Sunday, October 18, 2009

The best dinner-serving time ever

Well, almost. CityTeam's Recovery Center is less than 20 minutes' drive down 101 from our house, and we got there a few minutes after Salina and Katie Jo did. When we signed in, the receptionist confirmed that the chef was out on a break. We chatted with our friends and met "Sol," a recent graduate of the recovery program. Pretty soon a fellow came in, wearing an apron. I asked if he was the "chef du cuisine" (pardon my bad French). Otis introduced himself and we shook hands. He denied being the chef, though he admitted to being the lead cook (my French is worse than I thought). When he heard that our group wasn't all here yet, he wasn't in a big rush. "We can wait for 'em," he said, and headed back into the kitchen.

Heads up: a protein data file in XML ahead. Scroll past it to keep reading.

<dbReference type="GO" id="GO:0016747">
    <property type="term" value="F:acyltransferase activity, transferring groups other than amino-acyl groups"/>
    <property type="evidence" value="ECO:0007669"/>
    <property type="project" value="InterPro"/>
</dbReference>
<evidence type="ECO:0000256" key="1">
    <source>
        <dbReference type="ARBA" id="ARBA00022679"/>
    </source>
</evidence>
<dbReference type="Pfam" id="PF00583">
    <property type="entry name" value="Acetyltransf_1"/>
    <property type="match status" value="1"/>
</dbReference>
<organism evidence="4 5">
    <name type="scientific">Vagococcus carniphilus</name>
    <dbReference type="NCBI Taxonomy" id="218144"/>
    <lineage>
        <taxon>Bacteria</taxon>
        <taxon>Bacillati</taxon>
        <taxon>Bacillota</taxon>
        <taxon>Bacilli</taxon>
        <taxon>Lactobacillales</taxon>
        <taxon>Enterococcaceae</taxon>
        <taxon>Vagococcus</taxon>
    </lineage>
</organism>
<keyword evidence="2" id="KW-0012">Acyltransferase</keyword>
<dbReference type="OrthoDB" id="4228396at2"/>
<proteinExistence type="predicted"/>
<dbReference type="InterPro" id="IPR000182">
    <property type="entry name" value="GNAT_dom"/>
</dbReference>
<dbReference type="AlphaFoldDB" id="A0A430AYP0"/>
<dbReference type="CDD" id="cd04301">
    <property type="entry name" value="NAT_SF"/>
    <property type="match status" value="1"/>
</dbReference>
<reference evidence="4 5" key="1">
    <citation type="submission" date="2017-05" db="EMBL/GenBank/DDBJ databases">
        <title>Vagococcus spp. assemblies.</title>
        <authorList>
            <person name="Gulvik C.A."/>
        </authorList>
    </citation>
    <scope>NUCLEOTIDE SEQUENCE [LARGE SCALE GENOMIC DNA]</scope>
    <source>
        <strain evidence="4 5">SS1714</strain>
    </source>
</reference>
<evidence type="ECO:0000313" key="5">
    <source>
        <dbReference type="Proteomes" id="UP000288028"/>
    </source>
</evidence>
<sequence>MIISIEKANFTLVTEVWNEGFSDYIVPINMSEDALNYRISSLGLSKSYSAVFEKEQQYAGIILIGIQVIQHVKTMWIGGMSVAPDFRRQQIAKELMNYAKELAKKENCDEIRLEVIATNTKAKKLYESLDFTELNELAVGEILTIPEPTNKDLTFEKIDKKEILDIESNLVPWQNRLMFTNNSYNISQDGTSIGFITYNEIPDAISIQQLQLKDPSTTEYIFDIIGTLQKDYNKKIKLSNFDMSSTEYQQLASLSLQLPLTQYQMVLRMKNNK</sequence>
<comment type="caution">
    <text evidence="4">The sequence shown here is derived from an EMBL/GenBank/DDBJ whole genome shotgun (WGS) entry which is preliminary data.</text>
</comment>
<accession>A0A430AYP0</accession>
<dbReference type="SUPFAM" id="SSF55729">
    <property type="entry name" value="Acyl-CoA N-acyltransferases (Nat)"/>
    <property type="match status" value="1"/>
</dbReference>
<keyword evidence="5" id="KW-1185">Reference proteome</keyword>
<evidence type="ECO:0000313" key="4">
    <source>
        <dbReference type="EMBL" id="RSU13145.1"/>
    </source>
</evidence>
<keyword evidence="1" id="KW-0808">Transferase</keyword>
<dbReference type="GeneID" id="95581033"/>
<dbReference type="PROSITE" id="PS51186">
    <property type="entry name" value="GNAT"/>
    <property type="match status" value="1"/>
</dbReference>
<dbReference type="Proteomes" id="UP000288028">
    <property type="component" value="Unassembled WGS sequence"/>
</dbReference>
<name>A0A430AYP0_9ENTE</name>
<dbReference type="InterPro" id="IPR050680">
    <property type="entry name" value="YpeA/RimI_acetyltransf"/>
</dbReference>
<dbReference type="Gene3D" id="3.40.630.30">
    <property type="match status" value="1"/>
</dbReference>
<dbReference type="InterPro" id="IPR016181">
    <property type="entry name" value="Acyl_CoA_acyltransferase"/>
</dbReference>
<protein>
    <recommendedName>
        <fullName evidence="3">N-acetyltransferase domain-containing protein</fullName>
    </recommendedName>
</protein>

After a while a bunch of other folks showed up--from another church! It turns out that both our churches were told "I'll hold the 3pm-7pm slot for your group." As we would soon find out, though, there was plenty to do. Around that time, Stephen arrived, as did Tim and Susie.

I headed in toward the kitchen and told Otis about the population explosion we just had. "I'll tell the pantry man the good news," he said. Meanwhile, I headed back to the lobby and brought the two groups into the dining area.

Despite his earlier demurral, Otis really was the chief of the kitchen. "I need two young men to help rearrange the pantry." Two from the "River of Life" group went with the pantry man to restore order. "A team of two over here, and I'll show you how to work the dishwasher." He explained how to deal with the trays, silverware, etc. Stephen and I worked on some baking trays (when you bake a lot of chicken, grease happens!), bowls, strainers, etc. The lovely Carol worked on tables, countertops, etc., along with others from the River group. Around 4:30 there was a lull in the activity.